Each year in April, the construction industry claims one week out of the month as Work Zone Awareness Week. The goal of this campaign is to broaden the understanding of a driver's role in keeping workers safe. It's an issue more important than ever as work zone crashes and fatalities are on the rise.
The COVID-19 pandemic has prompted many changes in how people work. Some of them, such as limited social gatherings and mandatory face coverings, are likely to be temporary while others may remain for the foreseeable future. Check out eight workplace trends NSC identified impacting the future of work.
Employers of essential workers can use the following materials to encourage COVID-19 vaccination. You can add your own logos and customize the text to make it appropriate for your organization.
Time might play a larger part in the likelihood of a traumatic injury in the construction industry than previously thought. According to a study done by Oregon State University, construction workers are mostly likely to suffer traumatic injuries during the first four hours of their shift, and those who work evenings or night shifts experience more severe injuries than their day-shift counterparts.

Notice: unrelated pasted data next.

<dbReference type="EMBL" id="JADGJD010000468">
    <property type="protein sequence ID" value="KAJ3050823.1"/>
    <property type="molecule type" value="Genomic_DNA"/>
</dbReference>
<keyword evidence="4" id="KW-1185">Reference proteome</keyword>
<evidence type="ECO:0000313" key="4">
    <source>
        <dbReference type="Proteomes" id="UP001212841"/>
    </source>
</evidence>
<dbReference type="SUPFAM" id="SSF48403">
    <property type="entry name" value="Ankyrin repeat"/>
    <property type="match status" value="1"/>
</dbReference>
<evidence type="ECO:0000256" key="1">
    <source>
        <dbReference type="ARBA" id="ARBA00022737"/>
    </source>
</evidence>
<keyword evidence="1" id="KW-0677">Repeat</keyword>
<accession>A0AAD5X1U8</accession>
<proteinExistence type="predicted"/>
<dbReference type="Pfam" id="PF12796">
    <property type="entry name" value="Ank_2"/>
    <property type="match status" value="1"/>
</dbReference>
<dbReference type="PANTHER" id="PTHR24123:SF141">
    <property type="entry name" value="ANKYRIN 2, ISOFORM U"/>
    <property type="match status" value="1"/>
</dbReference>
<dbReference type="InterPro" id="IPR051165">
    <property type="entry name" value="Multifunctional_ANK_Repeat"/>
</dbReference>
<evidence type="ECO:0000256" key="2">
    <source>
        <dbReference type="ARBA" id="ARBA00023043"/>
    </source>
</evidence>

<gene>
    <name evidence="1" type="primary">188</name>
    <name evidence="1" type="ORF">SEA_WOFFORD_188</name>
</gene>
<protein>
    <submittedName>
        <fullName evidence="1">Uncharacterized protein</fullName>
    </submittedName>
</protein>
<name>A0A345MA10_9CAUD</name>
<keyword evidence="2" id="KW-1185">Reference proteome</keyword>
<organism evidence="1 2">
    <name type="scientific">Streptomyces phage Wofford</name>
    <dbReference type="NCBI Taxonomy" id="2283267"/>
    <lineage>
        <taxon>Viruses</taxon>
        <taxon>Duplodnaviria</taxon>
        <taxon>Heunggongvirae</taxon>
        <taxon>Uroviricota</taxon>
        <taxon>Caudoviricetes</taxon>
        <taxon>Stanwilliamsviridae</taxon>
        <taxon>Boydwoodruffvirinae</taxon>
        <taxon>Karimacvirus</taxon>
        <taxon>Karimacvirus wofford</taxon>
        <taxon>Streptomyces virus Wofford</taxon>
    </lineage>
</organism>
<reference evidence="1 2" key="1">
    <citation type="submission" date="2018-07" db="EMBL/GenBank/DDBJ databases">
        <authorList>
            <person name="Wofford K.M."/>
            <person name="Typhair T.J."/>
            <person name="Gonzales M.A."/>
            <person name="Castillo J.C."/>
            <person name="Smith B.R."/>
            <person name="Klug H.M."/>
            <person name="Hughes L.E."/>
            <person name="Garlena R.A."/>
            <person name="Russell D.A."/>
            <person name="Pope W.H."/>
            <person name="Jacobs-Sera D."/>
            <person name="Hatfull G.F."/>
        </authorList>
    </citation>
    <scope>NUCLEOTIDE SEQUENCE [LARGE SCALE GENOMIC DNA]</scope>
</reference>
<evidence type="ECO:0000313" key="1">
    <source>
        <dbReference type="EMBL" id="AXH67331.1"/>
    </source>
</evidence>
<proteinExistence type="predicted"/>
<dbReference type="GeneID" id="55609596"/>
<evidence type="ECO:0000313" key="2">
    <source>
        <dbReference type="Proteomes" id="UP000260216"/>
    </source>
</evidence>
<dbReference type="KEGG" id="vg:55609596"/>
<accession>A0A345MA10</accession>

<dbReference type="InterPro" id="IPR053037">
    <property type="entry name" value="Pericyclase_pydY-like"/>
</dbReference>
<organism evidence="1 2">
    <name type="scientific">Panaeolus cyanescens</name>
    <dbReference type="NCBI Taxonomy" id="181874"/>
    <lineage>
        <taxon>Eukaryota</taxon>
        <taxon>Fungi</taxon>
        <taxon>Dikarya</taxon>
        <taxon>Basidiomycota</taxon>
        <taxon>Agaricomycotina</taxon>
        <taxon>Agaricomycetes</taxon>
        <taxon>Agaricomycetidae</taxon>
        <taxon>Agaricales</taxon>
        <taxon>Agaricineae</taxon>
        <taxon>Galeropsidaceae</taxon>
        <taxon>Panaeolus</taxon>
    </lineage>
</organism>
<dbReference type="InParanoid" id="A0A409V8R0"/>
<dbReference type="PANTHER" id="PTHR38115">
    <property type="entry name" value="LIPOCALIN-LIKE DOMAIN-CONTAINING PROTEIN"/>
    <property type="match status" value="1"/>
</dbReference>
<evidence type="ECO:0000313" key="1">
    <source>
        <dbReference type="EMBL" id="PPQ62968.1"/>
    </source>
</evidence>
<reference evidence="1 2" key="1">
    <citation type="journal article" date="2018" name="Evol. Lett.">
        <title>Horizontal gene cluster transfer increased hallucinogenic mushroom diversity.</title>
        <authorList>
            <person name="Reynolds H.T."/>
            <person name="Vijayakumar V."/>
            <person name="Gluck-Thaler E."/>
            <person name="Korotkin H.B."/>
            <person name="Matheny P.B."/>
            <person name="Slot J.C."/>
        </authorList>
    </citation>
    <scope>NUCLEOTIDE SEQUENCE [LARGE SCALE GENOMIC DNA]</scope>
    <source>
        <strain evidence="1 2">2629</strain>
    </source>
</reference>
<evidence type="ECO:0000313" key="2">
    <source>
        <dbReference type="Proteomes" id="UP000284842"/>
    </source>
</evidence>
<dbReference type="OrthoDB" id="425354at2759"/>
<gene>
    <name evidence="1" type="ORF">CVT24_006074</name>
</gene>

Ready for a new weekly episode of OH&S SafetyPod? On this Safety Speak mini episode of the podcast we dive into the new OSHA guidance on reducing the risk of COVID-19 in the workplace
Most businesses face the possibility of worker accidents and potential injuries. In all likelihood, they have a safety department or an assigned person to oversee and manage such possible outcomes. Traditionally, the management of safety involved complied with the company safety program.
The U.S. Department of Labor has announced adjustments to Occupational Safety and Health Administration (OSHA) civil penalty amounts for serious and other-than-serious safety violations based on cost-of-living adjustments for 2021.
OSHA is reminding employers to submit their 2020 Form 300A data by March 2. According to an agency press release, the time frame to submit the data has begun.
The U.S. Department of Labor’s Occupational Safety and Health Administration (OSHA) has issued respiratory protection guidance focused on protecting workers in nursing homes, assisted living and other long-term care facilities (LTCFs) from occupational exposure to SARS-CoV-2, the virus that causes the coronavirus.